Part One: The Social Influencer: Front Stage discusses Erving Goffman’s notion of dramaturgy and the construction of identity from a front stage perspective… join me for Part Two as I analyse the back stages of identity portrayal. 

In 2013 social influencer Tammy Hembrow uploaded a bathroom selfie to Instagram, unaware that it would receive any likes let alone thousands.

From that moment on she continued to share likeable content and photographs of her incredibly fit and flawless figure and insane body transformations throughout pregnancies.

Little did she know that this would accrue a social following of 7.5 million and lead her to becoming an ambassador for fitness clothing brand Gym Shark as well as a Good Squad model for Khloe Kardashian’s ‘Good American’ clothing line.

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It may appear to be the dream job…I mean how hard could it be getting paid to take selfies?

The model addresses the back stage pressures however of trying to maintain and live up to the idealised digital version of the self: “I think a big misconception is that my Instagram is a direct reflection of who I am. I don’t always look my best, I have nights where I’m up all night with the kids, and I’m working, or just having downtime. People can be quick to label me based on my looks, but that is just one part of me”.

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Social media platforms enable us to stage an online identity that shape how others perceive us and although behind the scenes, receiving positive feedback, likes and shares can be extremely satisfying, the two way flow of engagement that these platforms facilitate also open the gateway for trolls and internet bullies.

Last year Hembrow posted transformation pictures of her body before and after giving birth…and what a transformation in just two months.

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In fact such a transformation that her followers or for want of a better word…trolls, accused the social star of using Photoshop to exaggerate her progress, with people claiming that it’s not possible to lose baby weight that quickly.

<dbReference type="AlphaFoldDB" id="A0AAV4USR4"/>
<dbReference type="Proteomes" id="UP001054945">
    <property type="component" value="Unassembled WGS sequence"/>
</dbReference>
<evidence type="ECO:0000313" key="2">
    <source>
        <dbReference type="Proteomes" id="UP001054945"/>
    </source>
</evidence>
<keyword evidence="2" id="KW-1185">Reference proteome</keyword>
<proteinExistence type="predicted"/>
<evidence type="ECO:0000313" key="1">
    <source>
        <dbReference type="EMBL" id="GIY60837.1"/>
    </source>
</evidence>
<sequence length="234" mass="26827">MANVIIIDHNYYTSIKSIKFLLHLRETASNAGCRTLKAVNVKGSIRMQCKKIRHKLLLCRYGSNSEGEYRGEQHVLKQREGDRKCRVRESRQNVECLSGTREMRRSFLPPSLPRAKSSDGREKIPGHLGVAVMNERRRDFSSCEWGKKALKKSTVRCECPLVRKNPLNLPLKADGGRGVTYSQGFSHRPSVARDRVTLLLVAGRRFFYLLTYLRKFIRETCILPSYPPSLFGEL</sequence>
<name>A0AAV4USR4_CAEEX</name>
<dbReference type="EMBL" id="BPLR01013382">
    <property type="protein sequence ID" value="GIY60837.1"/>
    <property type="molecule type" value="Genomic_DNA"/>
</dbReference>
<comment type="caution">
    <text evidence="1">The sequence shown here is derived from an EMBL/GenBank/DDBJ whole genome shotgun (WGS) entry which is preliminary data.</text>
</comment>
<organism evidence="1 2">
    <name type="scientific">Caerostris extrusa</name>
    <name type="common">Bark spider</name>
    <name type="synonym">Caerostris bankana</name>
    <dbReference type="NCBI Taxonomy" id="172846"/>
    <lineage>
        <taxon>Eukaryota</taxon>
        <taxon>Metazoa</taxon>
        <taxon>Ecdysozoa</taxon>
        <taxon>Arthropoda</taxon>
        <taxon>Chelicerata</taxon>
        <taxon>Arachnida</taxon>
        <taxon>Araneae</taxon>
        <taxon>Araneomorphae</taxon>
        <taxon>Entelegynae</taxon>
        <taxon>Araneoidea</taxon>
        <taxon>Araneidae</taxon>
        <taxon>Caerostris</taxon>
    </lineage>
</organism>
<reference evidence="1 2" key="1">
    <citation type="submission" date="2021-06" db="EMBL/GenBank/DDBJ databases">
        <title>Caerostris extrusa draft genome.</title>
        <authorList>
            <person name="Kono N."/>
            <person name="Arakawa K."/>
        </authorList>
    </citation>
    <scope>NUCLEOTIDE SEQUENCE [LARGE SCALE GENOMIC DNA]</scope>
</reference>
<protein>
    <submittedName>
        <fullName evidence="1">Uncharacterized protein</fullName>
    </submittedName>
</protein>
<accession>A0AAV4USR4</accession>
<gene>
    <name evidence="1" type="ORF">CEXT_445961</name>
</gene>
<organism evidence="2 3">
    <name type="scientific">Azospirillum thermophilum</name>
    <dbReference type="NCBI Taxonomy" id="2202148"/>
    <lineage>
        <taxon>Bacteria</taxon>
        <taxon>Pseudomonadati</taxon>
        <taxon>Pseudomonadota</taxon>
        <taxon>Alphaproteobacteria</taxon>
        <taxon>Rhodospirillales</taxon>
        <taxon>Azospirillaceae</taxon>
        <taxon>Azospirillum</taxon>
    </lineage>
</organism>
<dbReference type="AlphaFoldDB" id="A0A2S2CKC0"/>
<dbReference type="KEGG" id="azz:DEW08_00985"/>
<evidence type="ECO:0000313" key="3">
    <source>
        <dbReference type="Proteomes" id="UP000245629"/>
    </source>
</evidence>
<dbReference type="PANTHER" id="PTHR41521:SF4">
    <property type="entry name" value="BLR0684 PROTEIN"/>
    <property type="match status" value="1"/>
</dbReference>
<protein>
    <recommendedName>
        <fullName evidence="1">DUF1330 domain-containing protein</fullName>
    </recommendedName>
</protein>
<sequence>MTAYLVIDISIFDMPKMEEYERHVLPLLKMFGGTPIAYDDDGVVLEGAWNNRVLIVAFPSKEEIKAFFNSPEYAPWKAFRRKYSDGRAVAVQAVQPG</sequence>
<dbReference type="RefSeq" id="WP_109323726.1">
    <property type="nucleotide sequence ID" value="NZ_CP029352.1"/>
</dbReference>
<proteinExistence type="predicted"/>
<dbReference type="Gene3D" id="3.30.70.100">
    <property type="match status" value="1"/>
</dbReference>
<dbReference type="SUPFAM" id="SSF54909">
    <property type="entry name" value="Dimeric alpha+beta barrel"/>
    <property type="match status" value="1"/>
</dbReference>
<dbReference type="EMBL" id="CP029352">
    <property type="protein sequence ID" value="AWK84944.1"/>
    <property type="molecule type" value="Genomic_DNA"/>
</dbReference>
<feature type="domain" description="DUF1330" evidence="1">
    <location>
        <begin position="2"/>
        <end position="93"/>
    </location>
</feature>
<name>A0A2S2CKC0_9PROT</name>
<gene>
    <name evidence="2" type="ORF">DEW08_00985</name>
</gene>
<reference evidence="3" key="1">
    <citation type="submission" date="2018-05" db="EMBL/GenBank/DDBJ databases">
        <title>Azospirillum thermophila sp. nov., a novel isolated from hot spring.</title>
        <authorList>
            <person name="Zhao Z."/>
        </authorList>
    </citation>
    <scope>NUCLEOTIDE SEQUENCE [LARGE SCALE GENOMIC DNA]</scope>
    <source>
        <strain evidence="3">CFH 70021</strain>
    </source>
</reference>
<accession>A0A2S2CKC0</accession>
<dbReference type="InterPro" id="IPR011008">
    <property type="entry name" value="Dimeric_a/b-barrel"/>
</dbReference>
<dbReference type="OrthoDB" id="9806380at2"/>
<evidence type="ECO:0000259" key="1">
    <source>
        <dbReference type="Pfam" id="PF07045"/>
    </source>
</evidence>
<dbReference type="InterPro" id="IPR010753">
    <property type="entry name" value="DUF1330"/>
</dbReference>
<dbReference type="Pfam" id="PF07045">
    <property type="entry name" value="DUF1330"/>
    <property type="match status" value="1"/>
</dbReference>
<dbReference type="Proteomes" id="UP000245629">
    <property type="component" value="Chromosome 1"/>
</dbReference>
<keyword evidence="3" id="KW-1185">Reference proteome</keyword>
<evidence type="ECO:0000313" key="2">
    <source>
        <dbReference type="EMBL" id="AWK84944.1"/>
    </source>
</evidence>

“God does no one understand that the body doesn’t do that in two months, she’s clearly Photoshopped this pic” and “I’m crying – look at her arm” were just some of the negative comments left under the post.


Humans are either born with XY or XX chromosomes which make them either male or female…

gender roles however are also considered a construction of identity.

Society has set ideologies and social expectations of how women should be feminine and men should be masculine.

Jordan Stephens, from hip-hop duo Rizzle Kicks spoke out recently about the incredibly flawed idea of what a man is and the traditional norms of behaviour. The ideologies that society associate with men such as dominance, devaluation of women, extreme self-reliance, and the suppression of emotions is referred to as Toxic Masculinity.

See this video:

The artist expresses how society perceive men as weak when they appear vulnerable and how men are reluctant to disclose how they may be feeling behind the scenes.

According to research published by the American Psychological Association, the pressure for men to uphold the traditional idea of masculinity has also been linked with mental health issues such as depression. 

TV personality and influencer RuPaul doesn’t conform to social norms or ideologies, as one of the top drag queens in the industry of drag.

Ru is known for challenging preconceptions about gender and believes gender identity should be fluid and changing therefore mixes his own identities between her in drag and him in traditional men’s suits.

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With such a huge social media following Ru regularly remediates his beliefs and rebellion to the societal preconceived idea of how men should look or behave with expressive quotes such as “reject the ideology that has enslaved you”.

He also expresses the shame in the gay game and the difficulty homosexual artists face with support from other gay men. Even men who are open about their sexuality are made to feel shammed for supporting other gay artists. George Michael once quoted, “I used to have a lot of gay fans until I came out of the closet”.

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“Whatever you proclaim as your identity here in the material realm is also your drag. You are not your religion. You are not your skin colour. You are not your gender, your politics, your career, or your marital status. You are none of the superficial things that this world deems important. The real you is the energy force that created the entire universe!” RuPaul

Cara Cowan is a final year BSc in Communication, Advertising & Marketing student at Ulster University. She can be found on LinkedIn: https://www.linkedin.com/in/caracowan/

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